Police officer copes with daughter’s death
By Taylor Telford
INDIANAPOLIS — For over 25 years, the officer patrolled for drunken drivers, stopping swerving cars, giving sobriety tests to the whiskey-breathed and glassy-eyed.
Daniel Shragal, 48, knew the stakes. After seeing thousands of crashes, he knew the shattered glass and mangled frames were nothing compared to the human wreckage — the lives lost and the loved ones left behind. Every drunken driver he pulled over meant a possible tragedy averted.
Despite all the strangers he saved, there was nothing he could do to stop the driver who killed his daughter.
Now he lies awake at night.
“I wish that my phone would ring, and that it’d be her on the other end,” Shragal said.
Shragal didn’t become a cop to catch drunken drivers.
Raised in a small farming town in Illinois, he said he tired of the quiet.
At 23, he joined the Indianapolis Metropolitan Police Department and found himself assigned to the city’s old north side. Every night felt like living in a television show. He got paid to chase people in cars and on foot, to be a hero and catch the bad guys. He joked with his fellow officers that this was the only job where you could legally drive around with a backseat full of hookers and a trunk full of drugs.
“They had to force me to take time off,” Shragal said. “Being at work was just so much more fun than being home.”
After a few years, he transitioned into working DUIs. Initially, he was fascinated by the technical elements of the job. He liked the field sobriety tests — the huff of the breathalyzer and the dead giveaway of an eye that can’t stop twitching or track an index finger.
Out in the field, his compassion set him apart. He lost count of the number of people he arrested who turned around to shake his hand, while still wearing handcuffs.
He said he tried never to treat the people he pulled over like criminals unless they gave him a reason to.
“I try to talk to every person I pull over the way I’d want another officer to talk to my sister if she were the one in the driver’s seat,” Shragal said.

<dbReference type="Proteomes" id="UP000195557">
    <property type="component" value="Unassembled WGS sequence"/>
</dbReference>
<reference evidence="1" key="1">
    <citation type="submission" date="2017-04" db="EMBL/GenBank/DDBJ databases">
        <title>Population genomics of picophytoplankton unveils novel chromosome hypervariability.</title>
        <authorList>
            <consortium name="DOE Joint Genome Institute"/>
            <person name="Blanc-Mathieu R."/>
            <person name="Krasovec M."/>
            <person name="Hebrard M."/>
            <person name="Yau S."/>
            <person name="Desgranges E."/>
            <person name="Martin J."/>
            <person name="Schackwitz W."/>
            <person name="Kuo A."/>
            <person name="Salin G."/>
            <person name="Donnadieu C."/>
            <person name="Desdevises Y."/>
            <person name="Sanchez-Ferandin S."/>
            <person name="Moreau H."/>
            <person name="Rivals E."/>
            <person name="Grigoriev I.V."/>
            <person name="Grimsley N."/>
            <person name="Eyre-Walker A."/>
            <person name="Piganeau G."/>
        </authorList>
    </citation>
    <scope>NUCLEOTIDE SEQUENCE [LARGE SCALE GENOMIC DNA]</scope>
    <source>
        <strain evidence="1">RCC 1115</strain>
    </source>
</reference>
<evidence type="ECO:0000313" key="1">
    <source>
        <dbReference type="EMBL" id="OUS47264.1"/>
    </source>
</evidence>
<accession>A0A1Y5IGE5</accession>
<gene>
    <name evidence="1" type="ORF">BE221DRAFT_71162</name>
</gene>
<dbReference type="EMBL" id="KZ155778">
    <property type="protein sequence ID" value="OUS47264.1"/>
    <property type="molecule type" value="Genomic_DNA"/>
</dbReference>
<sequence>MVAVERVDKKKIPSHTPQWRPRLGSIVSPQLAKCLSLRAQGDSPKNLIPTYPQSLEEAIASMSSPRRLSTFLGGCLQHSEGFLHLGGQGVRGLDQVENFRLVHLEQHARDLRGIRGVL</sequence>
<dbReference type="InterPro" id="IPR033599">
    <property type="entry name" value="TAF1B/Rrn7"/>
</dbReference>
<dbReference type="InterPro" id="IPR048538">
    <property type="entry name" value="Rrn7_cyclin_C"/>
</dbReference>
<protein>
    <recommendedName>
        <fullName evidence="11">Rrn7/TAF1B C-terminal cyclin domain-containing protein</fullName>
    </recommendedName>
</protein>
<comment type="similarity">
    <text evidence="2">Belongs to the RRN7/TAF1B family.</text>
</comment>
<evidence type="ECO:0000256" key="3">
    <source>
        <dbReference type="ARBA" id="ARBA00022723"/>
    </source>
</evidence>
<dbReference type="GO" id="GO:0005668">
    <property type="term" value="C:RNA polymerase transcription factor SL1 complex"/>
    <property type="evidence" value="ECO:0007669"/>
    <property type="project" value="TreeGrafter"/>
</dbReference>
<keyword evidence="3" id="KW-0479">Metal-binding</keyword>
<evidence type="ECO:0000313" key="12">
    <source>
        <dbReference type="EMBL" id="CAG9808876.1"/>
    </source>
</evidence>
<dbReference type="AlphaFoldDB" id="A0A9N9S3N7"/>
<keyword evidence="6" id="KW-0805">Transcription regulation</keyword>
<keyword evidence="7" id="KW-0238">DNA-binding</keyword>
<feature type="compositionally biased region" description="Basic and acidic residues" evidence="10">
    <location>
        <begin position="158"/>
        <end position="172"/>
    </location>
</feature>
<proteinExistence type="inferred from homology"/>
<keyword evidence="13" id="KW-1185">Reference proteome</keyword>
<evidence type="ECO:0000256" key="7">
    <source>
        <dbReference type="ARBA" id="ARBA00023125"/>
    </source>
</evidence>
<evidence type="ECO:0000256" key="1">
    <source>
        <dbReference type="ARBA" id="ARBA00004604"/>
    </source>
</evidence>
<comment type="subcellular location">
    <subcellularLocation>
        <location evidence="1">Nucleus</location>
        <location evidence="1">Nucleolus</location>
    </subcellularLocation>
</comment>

If they accused him of treating them like criminals, his first question was always the same.
“Did you set out tonight to have too much to drink?”
The answer was always no.
Some drivers would share their stories with him, their faces lit by his flashlight as they spoke of the forces that pushed them over the edge: break-ups and break-downs, deaths in the family, lost jobs.
“I try to stop them before they murder someone, because it is murder,” Shragal said. “Always has been. Even before Kirstin.”
In August, Kirstin, 22, and her 14-month-old son Orion were headed to a family dinner in Dayton, Ohio, when a drunken driver ran a stop sign and careened into her driver’s side door. Orion survived. Kirstin did not.
Shragal took every measure he could to protect his home and his children, even when they were too young to grasp the dangers their father faced nightly. Alarm systems and motion-sensor lights were the first line of defense at home, along with a German Shepherd named Archie, the family’s fiercest protector.
The older his children grew, the more they came to understand the perils of their father’s job. They knew him coming home the next morning was not necessarily a guarantee.
Shragal never worried about his kids putting themselves in dangerous situations. Mostly, he worried about them being casualties of someone else’s poor decisions.
“Of course that’s exactly what happened,” he said.
In 2011, Shragal switched from DUI to the financial crimes unit in the organized crime branch. He was too old for the rush now. He’d had his fill of car chases and fatal wrecks and coming home at 5 a.m.
Sometimes on the weekends, he’d volunteer for a shift manning DUI checkpoints. He still felt called to save people from themselves.
Shragal was working checkpoints on Aug. 22. He’d been on break, stopped at a roll-call center to use the bathroom. He doesn’t like to use public restrooms when he’s wearing his gun.
He was standing in the center’s parking lot with some fellow officers when his phone rang. On the other end, his ex-wife was screaming.
When Kirstin was small, Shragal tucked her into bed each night. In his uniform, he’d kiss her on the cheek and sing, “You are my sunshine.”
When he thinks of her now, he sees her with her cousins, making up skits, mini-horror movies and choreographing dances to NSYNC songs. He thinks of her soft spot for candy — Ring Pops and Nerds and candy necklaces.
As Kirstin looked after her younger siblings, Shragal came to realize what a natural caregiver she was. She never wanted to be anything specific when she grew up, except a mother.
She was 20 when she called late one night. He thought something was wrong.